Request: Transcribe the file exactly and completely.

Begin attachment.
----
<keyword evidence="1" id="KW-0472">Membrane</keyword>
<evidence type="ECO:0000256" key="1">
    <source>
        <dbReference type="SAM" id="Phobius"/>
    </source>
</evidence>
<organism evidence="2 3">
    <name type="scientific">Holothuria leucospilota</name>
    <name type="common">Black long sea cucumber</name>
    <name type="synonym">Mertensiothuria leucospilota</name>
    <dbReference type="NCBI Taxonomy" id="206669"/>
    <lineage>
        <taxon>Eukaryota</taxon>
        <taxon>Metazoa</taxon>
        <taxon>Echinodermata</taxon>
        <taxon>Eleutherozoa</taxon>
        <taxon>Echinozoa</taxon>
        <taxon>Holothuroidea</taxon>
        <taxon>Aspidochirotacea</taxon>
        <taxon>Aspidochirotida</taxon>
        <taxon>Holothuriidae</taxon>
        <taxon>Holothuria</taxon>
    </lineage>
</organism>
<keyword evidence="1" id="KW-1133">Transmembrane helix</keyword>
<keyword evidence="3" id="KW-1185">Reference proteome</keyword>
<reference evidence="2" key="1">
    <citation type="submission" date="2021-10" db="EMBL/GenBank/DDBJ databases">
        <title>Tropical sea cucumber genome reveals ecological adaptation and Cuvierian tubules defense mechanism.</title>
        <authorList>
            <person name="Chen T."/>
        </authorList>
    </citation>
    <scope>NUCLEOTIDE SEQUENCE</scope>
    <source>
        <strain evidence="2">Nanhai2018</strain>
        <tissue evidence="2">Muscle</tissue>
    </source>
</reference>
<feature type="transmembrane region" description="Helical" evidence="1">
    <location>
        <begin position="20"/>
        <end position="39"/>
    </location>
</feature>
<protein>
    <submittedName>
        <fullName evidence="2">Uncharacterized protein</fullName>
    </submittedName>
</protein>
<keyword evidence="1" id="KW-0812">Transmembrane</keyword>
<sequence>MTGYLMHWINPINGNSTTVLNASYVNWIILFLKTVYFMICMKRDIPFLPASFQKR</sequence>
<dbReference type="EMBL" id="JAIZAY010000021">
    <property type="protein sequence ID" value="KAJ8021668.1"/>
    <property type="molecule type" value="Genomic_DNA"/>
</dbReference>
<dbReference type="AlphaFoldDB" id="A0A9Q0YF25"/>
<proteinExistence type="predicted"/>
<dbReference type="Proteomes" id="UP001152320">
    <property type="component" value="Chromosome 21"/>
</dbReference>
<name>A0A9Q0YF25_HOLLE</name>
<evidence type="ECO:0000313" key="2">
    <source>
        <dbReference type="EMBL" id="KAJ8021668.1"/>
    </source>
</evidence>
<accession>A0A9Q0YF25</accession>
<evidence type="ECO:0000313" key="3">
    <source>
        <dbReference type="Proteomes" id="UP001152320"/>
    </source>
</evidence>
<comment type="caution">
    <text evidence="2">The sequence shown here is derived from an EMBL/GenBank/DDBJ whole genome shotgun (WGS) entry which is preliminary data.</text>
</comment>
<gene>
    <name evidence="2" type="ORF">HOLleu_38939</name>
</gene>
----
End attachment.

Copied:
<keyword evidence="1" id="KW-0472">Membrane</keyword>
<evidence type="ECO:0000256" key="1">
    <source>
        <dbReference type="SAM" id="Phobius"/>
    </source>
</evidence>
<organism evidence="2 3">
    <name type="scientific">Holothuria leucospilota</name>
    <name type="common">Black long sea cucumber</name>
    <name type="synonym">Mertensiothuria leucospilota</name>
    <dbReference type="NCBI Taxonomy" id="206669"/>
    <lineage>
        <taxon>Eukaryota</taxon>
        <taxon>Metazoa</taxon>
        <taxon>Echinodermata</taxon>
        <taxon>Eleutherozoa</taxon>
        <taxon>Echinozoa</taxon>
        <taxon>Holothuroidea</taxon>
        <taxon>Aspidochirotacea</taxon>
        <taxon>Aspidochirotida</taxon>
        <taxon>Holothuriidae</taxon>
        <taxon>Holothuria</taxon>
    </lineage>
</organism>
<keyword evidence="1" id="KW-1133">Transmembrane helix</keyword>
<keyword evidence="3" id="KW-1185">Reference proteome</keyword>
<reference evidence="2" key="1">
    <citation type="submission" date="2021-10" db="EMBL/GenBank/DDBJ databases">
        <title>Tropical sea cucumber genome reveals ecological adaptation and Cuvierian tubules defense mechanism.</title>
        <authorList>
            <person name="Chen T."/>
        </authorList>
    </citation>
    <scope>NUCLEOTIDE SEQUENCE</scope>
    <source>
        <strain evidence="2">Nanhai2018</strain>
        <tissue evidence="2">Muscle</tissue>
    </source>
</reference>
<feature type="transmembrane region" description="Helical" evidence="1">
    <location>
        <begin position="20"/>
        <end position="39"/>
    </location>
</feature>
<protein>
    <submittedName>
        <fullName evidence="2">Uncharacterized protein</fullName>
    </submittedName>
</protein>
<keyword evidence="1" id="KW-0812">Transmembrane</keyword>
<sequence>MTGYLMHWINPINGNSTTVLNASYVNWIILFLKTVYFMICMKRDIPFLPASFQKR</sequence>
<dbReference type="EMBL" id="JAIZAY010000021">
    <property type="protein sequence ID" value="KAJ8021668.1"/>
    <property type="molecule type" value="Genomic_DNA"/>
</dbReference>
<dbReference type="AlphaFoldDB" id="A0A9Q0YF25"/>
<proteinExistence type="predicted"/>
<dbReference type="Proteomes" id="UP001152320">
    <property type="component" value="Chromosome 21"/>
</dbReference>
<name>A0A9Q0YF25_HOLLE</name>
<evidence type="ECO:0000313" key="2">
    <source>
        <dbReference type="EMBL" id="KAJ8021668.1"/>
    </source>
</evidence>
<accession>A0A9Q0YF25</accession>
<evidence type="ECO:0000313" key="3">
    <source>
        <dbReference type="Proteomes" id="UP001152320"/>
    </source>
</evidence>
<comment type="caution">
    <text evidence="2">The sequence shown here is derived from an EMBL/GenBank/DDBJ whole genome shotgun (WGS) entry which is preliminary data.</text>
</comment>
<gene>
    <name evidence="2" type="ORF">HOLleu_38939</name>
</gene>